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Wiesel’s Novella, Night, can be labeled a ‘religious book’ when looked at in light of the unquestionably religious text, the “Gospel According to Mark” from the “New Testament” of Christianity’s Holy Bible. This proves to be the case if one looks at the central parallels which may be drawn between the two works. A comparable narrative framework, consistent use of light and dark images (indicating ‘good’ and ‘evil,’ respectively), and the ongoing theme of questioning faith serve as these central similarities. However, the works do part company when the reader seeks to answer those questions of faith which the characters of both works raise.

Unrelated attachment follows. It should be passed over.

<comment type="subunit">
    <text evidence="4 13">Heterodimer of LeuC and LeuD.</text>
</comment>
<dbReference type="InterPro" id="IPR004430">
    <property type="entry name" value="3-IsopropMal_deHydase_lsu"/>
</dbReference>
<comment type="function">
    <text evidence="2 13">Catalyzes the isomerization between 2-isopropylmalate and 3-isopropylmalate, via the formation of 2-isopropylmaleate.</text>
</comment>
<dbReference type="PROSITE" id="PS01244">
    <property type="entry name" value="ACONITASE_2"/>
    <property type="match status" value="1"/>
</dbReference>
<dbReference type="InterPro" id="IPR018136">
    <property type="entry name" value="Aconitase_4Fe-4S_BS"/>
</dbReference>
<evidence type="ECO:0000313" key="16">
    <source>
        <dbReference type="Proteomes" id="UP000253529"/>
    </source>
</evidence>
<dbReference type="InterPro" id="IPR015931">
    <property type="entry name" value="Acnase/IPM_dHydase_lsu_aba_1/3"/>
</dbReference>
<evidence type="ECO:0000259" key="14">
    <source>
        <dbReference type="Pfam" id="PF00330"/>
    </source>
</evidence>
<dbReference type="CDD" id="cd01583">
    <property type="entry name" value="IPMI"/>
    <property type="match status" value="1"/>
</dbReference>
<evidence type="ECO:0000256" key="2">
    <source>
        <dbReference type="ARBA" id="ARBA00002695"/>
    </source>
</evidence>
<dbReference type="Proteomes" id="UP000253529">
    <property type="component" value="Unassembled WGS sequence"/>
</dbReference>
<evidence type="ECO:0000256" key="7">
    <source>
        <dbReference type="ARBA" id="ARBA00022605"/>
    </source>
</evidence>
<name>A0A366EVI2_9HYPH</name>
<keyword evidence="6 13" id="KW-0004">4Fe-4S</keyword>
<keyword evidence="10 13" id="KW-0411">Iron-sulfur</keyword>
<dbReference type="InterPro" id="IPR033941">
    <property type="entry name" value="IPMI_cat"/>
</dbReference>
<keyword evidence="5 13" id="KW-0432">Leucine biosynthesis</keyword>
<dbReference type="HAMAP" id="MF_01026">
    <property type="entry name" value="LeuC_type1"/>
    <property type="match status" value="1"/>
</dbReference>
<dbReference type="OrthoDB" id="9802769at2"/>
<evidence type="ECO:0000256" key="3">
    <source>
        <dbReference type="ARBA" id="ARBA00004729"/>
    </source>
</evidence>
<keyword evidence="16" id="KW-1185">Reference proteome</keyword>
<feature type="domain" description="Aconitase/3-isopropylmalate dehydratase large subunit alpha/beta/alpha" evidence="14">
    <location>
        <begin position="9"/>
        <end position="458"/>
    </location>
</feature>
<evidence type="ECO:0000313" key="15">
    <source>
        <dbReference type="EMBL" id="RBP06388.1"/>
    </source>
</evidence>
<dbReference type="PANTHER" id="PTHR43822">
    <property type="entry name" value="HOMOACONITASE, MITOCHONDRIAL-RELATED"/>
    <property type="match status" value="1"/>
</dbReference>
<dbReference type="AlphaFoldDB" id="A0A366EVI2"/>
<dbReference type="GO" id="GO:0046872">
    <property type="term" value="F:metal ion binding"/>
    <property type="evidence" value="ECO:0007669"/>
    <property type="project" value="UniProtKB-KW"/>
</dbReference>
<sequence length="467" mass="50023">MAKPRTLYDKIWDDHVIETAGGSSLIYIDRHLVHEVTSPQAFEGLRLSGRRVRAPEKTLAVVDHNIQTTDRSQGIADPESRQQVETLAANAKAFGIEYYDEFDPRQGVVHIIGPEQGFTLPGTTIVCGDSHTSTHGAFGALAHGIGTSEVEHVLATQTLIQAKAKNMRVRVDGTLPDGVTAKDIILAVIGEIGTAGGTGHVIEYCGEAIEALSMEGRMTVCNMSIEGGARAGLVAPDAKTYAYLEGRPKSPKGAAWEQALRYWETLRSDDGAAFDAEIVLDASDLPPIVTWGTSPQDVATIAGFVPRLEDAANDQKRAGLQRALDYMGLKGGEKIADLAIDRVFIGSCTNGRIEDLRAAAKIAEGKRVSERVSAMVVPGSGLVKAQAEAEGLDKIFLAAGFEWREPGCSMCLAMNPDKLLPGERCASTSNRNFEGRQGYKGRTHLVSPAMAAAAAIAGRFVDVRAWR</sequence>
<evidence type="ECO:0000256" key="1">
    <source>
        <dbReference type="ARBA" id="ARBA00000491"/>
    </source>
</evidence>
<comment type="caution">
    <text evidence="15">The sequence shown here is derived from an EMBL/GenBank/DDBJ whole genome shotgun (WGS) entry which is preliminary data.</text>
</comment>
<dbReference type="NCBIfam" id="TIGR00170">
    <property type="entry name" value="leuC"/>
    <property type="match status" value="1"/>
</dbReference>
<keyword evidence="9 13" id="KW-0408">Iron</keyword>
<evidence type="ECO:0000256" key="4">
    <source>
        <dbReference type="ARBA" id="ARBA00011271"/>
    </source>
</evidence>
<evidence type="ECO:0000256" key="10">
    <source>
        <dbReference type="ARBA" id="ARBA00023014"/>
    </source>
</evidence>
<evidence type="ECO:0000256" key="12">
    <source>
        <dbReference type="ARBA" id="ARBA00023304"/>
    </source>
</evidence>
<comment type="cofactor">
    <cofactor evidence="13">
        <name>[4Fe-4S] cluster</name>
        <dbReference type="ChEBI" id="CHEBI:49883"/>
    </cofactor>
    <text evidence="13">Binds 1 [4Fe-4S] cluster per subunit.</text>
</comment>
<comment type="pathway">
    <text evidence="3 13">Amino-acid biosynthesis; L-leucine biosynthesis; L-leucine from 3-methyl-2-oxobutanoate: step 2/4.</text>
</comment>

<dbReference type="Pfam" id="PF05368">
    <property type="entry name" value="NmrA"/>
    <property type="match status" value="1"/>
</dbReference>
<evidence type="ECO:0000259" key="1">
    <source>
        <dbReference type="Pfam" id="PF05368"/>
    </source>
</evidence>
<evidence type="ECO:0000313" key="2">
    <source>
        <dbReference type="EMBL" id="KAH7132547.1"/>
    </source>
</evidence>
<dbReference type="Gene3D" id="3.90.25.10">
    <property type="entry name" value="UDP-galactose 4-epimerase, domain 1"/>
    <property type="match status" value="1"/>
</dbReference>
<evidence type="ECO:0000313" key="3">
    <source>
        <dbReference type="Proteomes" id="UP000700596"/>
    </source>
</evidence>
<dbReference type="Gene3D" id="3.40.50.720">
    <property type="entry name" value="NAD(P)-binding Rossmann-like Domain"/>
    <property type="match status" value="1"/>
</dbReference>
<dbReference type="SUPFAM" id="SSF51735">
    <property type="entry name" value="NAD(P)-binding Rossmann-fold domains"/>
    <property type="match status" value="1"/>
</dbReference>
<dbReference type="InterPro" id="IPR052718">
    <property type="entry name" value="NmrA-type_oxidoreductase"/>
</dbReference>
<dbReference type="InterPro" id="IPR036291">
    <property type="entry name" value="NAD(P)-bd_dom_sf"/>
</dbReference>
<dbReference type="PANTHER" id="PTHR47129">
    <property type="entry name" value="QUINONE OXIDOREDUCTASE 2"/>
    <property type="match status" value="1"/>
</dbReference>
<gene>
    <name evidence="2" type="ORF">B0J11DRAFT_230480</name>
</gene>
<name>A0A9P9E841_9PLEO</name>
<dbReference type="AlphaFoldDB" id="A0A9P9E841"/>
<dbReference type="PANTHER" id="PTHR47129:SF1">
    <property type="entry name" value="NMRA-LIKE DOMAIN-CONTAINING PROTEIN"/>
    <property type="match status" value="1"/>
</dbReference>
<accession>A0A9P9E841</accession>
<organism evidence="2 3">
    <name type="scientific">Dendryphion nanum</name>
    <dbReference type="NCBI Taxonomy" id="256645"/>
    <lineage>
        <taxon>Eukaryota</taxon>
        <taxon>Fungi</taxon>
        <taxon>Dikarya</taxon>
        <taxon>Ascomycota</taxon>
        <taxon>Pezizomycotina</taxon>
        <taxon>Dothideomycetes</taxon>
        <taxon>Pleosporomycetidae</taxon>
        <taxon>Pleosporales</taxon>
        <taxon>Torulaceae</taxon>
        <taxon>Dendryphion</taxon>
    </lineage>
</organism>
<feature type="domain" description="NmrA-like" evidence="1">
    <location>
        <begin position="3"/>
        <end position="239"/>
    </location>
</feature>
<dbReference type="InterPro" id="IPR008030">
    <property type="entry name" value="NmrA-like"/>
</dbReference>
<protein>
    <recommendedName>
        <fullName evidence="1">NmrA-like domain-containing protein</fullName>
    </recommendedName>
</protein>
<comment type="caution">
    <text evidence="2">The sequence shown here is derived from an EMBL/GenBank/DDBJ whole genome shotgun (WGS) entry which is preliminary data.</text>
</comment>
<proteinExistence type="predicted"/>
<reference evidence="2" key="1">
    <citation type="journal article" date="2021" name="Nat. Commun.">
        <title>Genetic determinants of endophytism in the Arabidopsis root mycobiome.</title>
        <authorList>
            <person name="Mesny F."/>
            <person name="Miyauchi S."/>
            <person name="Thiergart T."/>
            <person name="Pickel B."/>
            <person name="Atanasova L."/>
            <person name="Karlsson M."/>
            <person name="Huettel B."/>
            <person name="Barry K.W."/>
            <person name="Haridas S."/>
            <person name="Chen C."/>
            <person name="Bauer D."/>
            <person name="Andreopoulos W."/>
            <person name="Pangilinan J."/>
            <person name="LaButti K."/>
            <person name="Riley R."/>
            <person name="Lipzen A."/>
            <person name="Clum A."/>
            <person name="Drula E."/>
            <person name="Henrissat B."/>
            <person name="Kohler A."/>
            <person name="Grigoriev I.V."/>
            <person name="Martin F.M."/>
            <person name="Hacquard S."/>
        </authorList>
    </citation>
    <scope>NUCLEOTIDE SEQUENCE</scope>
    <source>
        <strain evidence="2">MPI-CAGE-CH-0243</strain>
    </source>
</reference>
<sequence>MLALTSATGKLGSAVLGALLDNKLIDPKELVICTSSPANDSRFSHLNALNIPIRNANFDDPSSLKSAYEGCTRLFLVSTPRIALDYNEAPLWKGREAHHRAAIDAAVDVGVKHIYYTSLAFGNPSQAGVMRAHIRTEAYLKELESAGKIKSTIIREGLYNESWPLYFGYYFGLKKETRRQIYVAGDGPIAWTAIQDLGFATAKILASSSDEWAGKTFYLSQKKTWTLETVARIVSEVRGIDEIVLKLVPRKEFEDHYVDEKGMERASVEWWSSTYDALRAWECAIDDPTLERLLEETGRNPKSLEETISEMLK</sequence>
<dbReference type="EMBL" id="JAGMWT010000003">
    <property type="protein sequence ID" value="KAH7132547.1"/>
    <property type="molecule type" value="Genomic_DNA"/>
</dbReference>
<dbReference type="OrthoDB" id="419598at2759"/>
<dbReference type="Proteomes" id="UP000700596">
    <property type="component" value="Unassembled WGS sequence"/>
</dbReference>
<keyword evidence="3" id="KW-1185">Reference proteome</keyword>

The narrative frameworks of the two texts are quite similar. Both are biographies (Night in first person, the “Gospel” in third person) of a strong and admirable individual’s life (or aspect of his life) told in the form of a story. Both of these individuals, Wiesel and Jesus, experience an inversion of occupation within their lives. Wiesel, a “student” at home, says that he is a “farmer” when he is brought to the concentration camp in order to seem to the SS officer who is questioning him that he will be a good worker (Wiesel 29). Likewise, Jesus, who by birthright was a carpenter, chooses to lead his life as a teacher and healer. The oddity of this inversion is pointed out by the people of Jesus’ “hometown”, they ask “is not this [Jesus] the carpenter?” (Mark 6.3). Their question implies the absurdity of his teaching the word of God and healing when he is ‘supposed’ to be a carpenter. In addition, in both texts, the narrator’s perspective is limited. Mark’s limitation is revealed by the other three gospels, that serve as a part of the canon of the “New Testament,” in that his testimony is not entirely consistent with theirs. This is shown most explicitly in the difference between his gospel and John’s gospel; “Mark’s Jesus will neither confirm nor deny that he is the long-awaited king… [but] repeatedly throughout John’s gospel, Jesus declares himself to be the means of salvation” (Oxtoby 211). Mark does not narrate the definitive version (or perspective) of Jesus’ life. Wiesel’s limitation is admitted by himself. He is a prisoner, and so he does not know what is going on in the greater world, or even who is winning the war. Another likeness within the narratives is the active expression there being a natural kinship among those who are human (this excludes both Jesus, who is divine, and the Nazis, who are demons). Wiesel describes the first relief he has at the concentration camp as being the words prison-block leader when he says, “let there be comradeship among you. We are all brothers… Help one another” (Wiesel 38). Wiesel also regularly makes use of the word “we” throughout his novella in order to reinforce this sentiment. Mark postulates the same idea. He says that Jesus has “compassion” for the people gathered “because they [are] like sheep without a shepherd” (6.34). The use of this metaphor indicates that all people are the same in Jesus’ eyes as all sheep are the same in humans’ eyes. They are the same because they are all “brothers and sisters,” they are all humans (Mark 10.30). The resemblance of Wiesel’s narration to Mark’s causes there to be similar tones to the works as wholes and this causes the reader ‘hear’ the works in similar ways. In this case, the fact that the “Gospel” is a religious piece, and is meant to be taken as such by its readers, implies that Wiesel’s piece would also be ‘heard’ and understood similarly by its readers.